What Keeps Glenn Beck Up at Night?

What Keeps Glenn Beck Up at Night?

A few weeks back, I was a guest on Glenn Beck‘s radio show. Something interesting happened before we went on the air. He noticed the book I was carrying — Physics for Future Presidents: The Science Behind the Headlines, by the Berkeley physicist Richard A. Muller — and asked me about it. I endorsed it rather enthusiastically. He said it sounded like a book he’d like to read, so I went ahead and gave him my copy (and, yes, Dr. Muller, I ordered another one for myself).

A few days later, one of Beck’s producers e-mailed me to say that Beck too liked the book, and did I have any more recommendations? So I sent him a list, cobbled together from here, here, and from this blog. Then Beck read those books too.

This was the only time I’d ever done an interview and even had someone ask about the book I happened to have with me at the time, much less want to read it, and then read some others. I was pretty impressed. Beck has an awful lot of fans, but he has a lot of detractors too — and my sense is that those detractors have miscast him as a know-nothing villain.

As I was leaving that radio interview, we started talking about safety gear — football helmets, specifically, and how better helmets may lead to worse head injuries, since the extra layers of safety seem to produce more aggressive behavior. That’s when he mentioned his new car, a “death-proof” Mercedes, and he wondered if its amazing safety features were encouraging him to drive more recklessly. (It should be noted that he doesn’t have this new experimental Mercedes, which is apparently even closer to being truly death-proof.)

So I asked him if I could ride home with him one night in his car and talk about these issues. He agreed:

DESCRIPTIONPhoto: Molly Webster Beck and Dubner in the “death-proof” Mercedes.

That interview wound up in our first Freakonomics Radio podcast (which you can get here at iTunes or here via RSS feed; by the way, it is currently the No. 1 podcast at iTunes, so … thanks!).

The podcast conversation focused on Beck’s car, but he is a pretty expansive guy, so we talked about quite a few other things as well — Beck’s own fears, rational and otherwise, and the one thing that keeps him up at night.

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  1. tim says:

    “detractors have miscast him as a know-nothing villain”

    The character he plays on his TV show is a know-nothing villain.

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  2. J says:

    “those detractors have miscast him as a know-nothing villain”

    The left’s belief that people who disagree with them are stupid and/or ignorant is arguably the right’s biggest advantage in politics.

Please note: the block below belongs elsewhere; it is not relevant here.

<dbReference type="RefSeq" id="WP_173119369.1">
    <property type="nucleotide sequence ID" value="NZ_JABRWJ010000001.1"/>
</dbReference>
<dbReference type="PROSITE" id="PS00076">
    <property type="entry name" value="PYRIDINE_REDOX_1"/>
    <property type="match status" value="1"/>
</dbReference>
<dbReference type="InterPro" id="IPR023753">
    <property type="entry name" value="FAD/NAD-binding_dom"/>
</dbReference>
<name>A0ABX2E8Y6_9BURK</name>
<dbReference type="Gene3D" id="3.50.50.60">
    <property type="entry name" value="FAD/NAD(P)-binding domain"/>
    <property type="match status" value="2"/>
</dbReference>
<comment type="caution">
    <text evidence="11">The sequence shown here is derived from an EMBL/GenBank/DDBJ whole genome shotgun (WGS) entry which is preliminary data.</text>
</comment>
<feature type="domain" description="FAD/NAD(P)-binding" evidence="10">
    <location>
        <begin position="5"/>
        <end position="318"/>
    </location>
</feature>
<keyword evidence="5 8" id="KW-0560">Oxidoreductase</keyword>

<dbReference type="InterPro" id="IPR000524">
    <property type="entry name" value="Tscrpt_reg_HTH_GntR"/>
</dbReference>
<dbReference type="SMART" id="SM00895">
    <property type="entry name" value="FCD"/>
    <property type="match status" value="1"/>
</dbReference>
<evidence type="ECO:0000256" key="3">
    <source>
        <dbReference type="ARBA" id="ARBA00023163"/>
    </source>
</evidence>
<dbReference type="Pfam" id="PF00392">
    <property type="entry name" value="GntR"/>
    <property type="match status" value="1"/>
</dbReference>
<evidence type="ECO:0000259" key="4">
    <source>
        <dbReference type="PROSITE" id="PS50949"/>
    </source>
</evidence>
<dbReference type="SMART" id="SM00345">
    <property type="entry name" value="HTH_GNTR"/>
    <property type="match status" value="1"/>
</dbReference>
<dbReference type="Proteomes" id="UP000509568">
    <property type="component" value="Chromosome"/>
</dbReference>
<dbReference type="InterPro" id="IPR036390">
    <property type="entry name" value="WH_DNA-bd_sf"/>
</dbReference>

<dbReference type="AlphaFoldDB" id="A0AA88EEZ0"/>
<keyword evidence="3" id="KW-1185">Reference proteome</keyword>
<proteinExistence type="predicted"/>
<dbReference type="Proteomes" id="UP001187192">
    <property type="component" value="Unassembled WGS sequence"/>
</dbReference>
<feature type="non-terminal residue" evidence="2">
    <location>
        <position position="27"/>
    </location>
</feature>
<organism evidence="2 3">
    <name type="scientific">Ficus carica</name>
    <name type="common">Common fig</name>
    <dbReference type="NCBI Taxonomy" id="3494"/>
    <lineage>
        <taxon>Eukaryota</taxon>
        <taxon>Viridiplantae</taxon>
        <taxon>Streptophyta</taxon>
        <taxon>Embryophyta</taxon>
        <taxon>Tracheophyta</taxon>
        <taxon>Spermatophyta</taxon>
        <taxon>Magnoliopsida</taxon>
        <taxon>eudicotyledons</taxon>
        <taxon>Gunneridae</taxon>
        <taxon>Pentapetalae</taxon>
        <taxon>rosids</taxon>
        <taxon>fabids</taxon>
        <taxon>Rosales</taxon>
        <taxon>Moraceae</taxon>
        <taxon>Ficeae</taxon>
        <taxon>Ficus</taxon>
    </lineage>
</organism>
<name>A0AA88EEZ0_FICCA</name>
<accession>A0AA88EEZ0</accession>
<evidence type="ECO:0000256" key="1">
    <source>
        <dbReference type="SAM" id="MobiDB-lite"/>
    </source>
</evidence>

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  3. Scott says:

    Tim is correct, there is a big difference between what Beck really believes and what his charachter believes. His Fox and radio show persona is a paranoid condensation of the worst aspects of American political culture. That character is a kind of perfomance art. Beck is laughing all the way to the bank. Or maybe he’s right and we should all buy gold from his advertisers before the Obama administration slaughters us all in the name of socialist collectivism (or something).

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  4. kip says:

    What is it with people at Fox News, when they go on the air they have to act like they are completely uneducated. They’re playing to an anti-intellectual crowd in order to make themselves famous, with no concern as to the consequences of their actions. How long can they call Obama a communist who is trying to destroy our country, before some nutjob decides to save the country by assassinating him. It’s one thing to disagree with him and criticize his policies. It’s quite another to paint him as an extremist Muslim terrorist from Kenya. These supposedly “grass roots” tea party movements are really just a massive marketing campaign by the Fox News corporation.

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  5. Beb says:

    I’m not sure the left views the right as stupid as much as selfish and greedy.

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  6. alan says:

    …and the right’s belief that they know where public opinion stands on issues is arguably the left’s biggest advantage in politics:


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  7. Warren in CT says:

    I think of it as “wanton ignorance”, but it is supposed to be entertainment. Unfortunately, it plays into a certain laziness in those who seek simplistic resolutions to difficult problems. For many, it’s easier to complain than to work for a better world. To knowingly engage in this cheapening of the dialog, as is the case with many politicians as well as entertainers, is to abdicate any responsibility as a citizen. That is a burden on the rest of us.

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  8. PaulD says:

    For anyone interested in books about science recommended by top scientists, this is a goldmine:


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